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New Year means more NFOs
Personalfn.com | January 15, 2007 12:20 IST
The New Year saw stock markets continue from where they signed off last year. The BSE Sensex appreciated by 1.41% to close at 14,057 points; the S&P CNX Nifty rose by 1.73% to close at 4,052 points. However, performance of CNX Midcap was rather muted as it closed at 5,228 points, up by 0.29%. Meanwhile, there was no letup as far as NFO (new fund offer) launches were concerned.
Investors' fascination with sector/thematic funds never ceases to amaze us. It's almost as if investors are convinced that only thematic funds can identify these opportunities and diversified equity funds are unaware of them. Thematic funds take on higher risks because they do not diversify across themes/sectors.
As a result, their fortunes are interlinked with those of the underlying theme/sector. Once the rug is pulled from under their feet (read market crash), such funds find it a challenge to survive since they do not have alternative investment themes.
For a diversified equity fund, it's a lot easier since they have a range of themes/sectors to choose from and can migrate to another theme once the fund manager is convinced that a particular theme has lost its charm.
Since infrastructure funds have been in the limelight for some time now, we pitted them against diversified equity funds to understand if they have delivered the performance that was expected of them. To be sure, infrastructure funds have done well over their short tenures (most of them have a history of less than 2 years).
However, they have taken on considerable risk in the process. At Personalfn, we have observed that thematic/sector funds perform well over shorter time frames; over the long-term (3-5 years), they are no match for diversified equity funds. Moreover, investors have to be well-informed to ensure that they enter and exit the thematic fund at the right time.
(The Sharpe Ratio is a measure of the returns offered by the fund vis-�-vis those offered by a risk-free instrument) (Standard deviation highlights the element of risk associated with the fund.)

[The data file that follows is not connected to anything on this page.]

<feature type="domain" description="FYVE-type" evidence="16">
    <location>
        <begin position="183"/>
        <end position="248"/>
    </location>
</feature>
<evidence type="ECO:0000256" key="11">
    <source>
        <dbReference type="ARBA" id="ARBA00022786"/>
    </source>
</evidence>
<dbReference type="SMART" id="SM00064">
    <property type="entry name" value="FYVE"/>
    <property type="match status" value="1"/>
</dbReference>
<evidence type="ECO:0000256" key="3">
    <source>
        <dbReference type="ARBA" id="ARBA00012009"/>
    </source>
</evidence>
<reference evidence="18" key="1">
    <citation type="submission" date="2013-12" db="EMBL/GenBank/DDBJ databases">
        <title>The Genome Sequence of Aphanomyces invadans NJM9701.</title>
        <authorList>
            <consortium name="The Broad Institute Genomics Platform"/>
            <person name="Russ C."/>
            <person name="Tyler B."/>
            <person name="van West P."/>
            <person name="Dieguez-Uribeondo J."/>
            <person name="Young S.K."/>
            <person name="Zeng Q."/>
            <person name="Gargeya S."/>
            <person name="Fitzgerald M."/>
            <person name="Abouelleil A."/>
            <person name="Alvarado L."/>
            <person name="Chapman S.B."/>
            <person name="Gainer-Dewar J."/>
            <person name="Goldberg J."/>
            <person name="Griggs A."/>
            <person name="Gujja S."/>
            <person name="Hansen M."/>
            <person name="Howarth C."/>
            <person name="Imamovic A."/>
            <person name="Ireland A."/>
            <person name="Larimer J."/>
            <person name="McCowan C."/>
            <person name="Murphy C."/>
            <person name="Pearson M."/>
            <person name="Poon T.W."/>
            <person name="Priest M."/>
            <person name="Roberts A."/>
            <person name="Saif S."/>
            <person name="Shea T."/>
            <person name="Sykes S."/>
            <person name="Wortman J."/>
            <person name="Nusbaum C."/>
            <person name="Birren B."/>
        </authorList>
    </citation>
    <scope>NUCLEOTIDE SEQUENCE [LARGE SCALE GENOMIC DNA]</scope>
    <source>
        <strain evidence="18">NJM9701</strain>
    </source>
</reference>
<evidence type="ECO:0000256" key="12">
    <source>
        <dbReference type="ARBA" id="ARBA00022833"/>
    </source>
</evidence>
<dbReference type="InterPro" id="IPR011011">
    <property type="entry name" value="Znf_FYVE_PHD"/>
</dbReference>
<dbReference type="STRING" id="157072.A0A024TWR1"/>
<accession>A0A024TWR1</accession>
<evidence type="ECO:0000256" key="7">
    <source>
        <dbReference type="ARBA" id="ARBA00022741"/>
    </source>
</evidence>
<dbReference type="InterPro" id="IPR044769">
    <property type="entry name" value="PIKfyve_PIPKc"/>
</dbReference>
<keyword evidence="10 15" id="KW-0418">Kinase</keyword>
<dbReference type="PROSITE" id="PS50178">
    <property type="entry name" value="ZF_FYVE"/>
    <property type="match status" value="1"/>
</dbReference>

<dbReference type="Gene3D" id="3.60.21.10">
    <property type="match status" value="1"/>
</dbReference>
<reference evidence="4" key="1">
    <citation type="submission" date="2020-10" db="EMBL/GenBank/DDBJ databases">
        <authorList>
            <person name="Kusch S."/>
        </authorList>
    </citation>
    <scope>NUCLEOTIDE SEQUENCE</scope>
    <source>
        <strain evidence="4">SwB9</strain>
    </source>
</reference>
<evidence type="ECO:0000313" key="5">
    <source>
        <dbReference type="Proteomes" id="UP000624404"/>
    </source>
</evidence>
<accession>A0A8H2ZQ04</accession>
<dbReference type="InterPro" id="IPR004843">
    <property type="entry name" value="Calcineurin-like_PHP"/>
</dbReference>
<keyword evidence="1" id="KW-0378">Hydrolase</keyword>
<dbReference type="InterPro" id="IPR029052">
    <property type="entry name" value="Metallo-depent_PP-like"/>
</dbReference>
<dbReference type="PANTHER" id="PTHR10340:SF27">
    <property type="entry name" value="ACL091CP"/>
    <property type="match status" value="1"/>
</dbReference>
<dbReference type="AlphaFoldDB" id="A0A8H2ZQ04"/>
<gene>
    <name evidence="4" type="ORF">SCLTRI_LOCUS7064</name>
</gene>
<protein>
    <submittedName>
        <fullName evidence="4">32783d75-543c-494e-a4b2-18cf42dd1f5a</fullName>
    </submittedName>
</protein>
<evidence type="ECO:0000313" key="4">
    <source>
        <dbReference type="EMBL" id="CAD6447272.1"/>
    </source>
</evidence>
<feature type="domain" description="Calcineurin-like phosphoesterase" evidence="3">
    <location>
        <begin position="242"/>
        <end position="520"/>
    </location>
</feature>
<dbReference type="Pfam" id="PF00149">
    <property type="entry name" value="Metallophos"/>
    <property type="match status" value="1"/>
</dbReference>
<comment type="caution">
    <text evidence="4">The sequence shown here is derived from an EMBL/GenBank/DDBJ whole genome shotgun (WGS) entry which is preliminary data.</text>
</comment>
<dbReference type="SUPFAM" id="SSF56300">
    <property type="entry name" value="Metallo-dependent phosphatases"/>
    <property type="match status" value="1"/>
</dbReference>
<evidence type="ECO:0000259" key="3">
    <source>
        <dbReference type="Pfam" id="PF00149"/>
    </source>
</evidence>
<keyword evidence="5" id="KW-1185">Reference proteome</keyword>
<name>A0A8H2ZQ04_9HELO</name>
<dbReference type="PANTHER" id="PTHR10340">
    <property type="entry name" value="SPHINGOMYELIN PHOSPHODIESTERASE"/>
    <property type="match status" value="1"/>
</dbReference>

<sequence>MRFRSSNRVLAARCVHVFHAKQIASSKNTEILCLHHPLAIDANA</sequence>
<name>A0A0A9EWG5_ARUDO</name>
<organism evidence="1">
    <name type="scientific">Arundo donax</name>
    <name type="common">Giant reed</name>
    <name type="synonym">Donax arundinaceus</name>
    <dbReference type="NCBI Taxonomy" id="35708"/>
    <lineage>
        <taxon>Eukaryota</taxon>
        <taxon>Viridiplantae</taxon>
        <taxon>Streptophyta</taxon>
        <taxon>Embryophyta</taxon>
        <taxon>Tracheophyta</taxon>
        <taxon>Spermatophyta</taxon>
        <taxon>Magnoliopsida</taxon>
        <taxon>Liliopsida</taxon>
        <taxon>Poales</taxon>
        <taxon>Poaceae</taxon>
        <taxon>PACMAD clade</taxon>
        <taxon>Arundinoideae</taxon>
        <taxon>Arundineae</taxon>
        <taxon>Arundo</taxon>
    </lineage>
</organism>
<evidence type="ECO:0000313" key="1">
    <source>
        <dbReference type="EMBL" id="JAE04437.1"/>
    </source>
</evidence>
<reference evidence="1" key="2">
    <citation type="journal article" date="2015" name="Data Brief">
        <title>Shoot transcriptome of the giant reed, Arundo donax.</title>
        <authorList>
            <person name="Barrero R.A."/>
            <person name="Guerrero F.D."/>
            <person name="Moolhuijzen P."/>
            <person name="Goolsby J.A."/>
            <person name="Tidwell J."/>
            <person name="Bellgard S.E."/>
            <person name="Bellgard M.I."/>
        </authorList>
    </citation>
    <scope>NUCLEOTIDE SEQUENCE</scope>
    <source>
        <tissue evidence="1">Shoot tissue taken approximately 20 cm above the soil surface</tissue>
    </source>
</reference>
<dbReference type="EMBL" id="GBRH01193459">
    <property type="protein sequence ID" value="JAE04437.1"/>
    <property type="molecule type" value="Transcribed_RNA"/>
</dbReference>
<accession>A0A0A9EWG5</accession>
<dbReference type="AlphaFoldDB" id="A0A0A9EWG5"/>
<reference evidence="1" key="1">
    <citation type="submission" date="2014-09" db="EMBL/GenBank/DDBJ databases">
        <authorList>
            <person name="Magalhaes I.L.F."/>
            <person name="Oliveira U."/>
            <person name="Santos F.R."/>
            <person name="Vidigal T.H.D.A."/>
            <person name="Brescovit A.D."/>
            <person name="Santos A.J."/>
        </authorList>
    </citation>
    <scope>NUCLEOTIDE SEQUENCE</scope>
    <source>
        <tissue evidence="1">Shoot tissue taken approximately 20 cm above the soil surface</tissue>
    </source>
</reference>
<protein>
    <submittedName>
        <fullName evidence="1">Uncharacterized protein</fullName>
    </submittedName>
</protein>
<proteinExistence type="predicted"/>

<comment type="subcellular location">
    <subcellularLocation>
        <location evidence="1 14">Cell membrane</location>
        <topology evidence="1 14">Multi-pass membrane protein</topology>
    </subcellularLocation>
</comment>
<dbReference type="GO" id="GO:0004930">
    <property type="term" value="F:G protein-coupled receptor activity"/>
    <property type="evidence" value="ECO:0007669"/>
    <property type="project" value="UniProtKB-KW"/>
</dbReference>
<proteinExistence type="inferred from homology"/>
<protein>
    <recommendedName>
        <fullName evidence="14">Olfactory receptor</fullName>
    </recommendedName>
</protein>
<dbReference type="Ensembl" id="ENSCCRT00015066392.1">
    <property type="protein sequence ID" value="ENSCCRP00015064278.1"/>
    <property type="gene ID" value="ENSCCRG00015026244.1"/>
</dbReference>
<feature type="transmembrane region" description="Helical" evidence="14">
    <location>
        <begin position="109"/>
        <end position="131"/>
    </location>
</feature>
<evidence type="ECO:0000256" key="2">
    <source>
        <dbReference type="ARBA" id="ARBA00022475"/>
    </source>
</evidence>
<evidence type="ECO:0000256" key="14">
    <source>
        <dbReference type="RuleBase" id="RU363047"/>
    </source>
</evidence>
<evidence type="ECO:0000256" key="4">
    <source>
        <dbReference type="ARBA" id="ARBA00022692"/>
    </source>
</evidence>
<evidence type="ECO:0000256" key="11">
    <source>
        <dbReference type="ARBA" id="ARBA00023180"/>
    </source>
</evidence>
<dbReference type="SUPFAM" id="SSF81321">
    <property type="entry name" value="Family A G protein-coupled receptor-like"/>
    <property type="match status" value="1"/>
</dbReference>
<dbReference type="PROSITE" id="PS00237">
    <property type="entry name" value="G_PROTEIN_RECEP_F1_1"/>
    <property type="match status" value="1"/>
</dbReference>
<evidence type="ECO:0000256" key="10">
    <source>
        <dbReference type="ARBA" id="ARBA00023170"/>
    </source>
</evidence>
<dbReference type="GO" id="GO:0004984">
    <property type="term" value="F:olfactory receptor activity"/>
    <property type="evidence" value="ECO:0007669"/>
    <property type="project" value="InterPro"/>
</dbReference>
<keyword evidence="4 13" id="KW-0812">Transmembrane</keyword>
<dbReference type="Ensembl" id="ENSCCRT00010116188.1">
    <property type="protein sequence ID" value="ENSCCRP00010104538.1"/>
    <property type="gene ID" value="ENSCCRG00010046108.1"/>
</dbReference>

In the diversified equity funds segment, Discovery Stock (3.84%) took the top honors, followed by Magnum Comma (2.09%). Kotak MNC (2.04%) also featured among the weekly top performers.
The NFO fever refuses to abate. We covered two funds this week -- both from Sundaram BNP Paribas Mutual Fund. The first -- Sundaram Select Small Cap -- is a 5-year close-ended fund. As the name suggests, the fund will comb for investment opportunities in small caps, a relatively high-risk investment segment.
The second -- Sundaram Equity Multiplier Fund -- is a 3-year close-ended, flexi-cap/opportunities fund that can invest across market segments (large caps, mid caps and small caps) and sectors.
Templeton Income (0.27%) occupied the top slot in the long-term debt funds segment. HSBC Income (0.24%) and ING Income (0.23%) came in at second and third positions respectively. Another fund from Franklin Templeton Mutual Fund i.e. Templeton Income Builder (0.17%) also made it to the top performers' list.
Escorts Balanced (1.69%) surfaced as the top performer in the balanced funds segment, followed by Sundaram Balanced (1.55%). ING Balanced (1.37%) came in at third position.
With markets on the rise, it is even more important for investors to be wary of the novel investment opportunities on offer (read NFOs). While we believe that stock markets are well-placed to return 15% compounded annualised growth (CAGR) over a 3-year period, it does not mean that any equity fund will do the job.
It is even more pertinent now for investors to evaluate every investment critically so as to not end up with the wrong fund. If you are incapable or too preoccupied to do this evaluation on your own, it's time you approached a professional financial planner.
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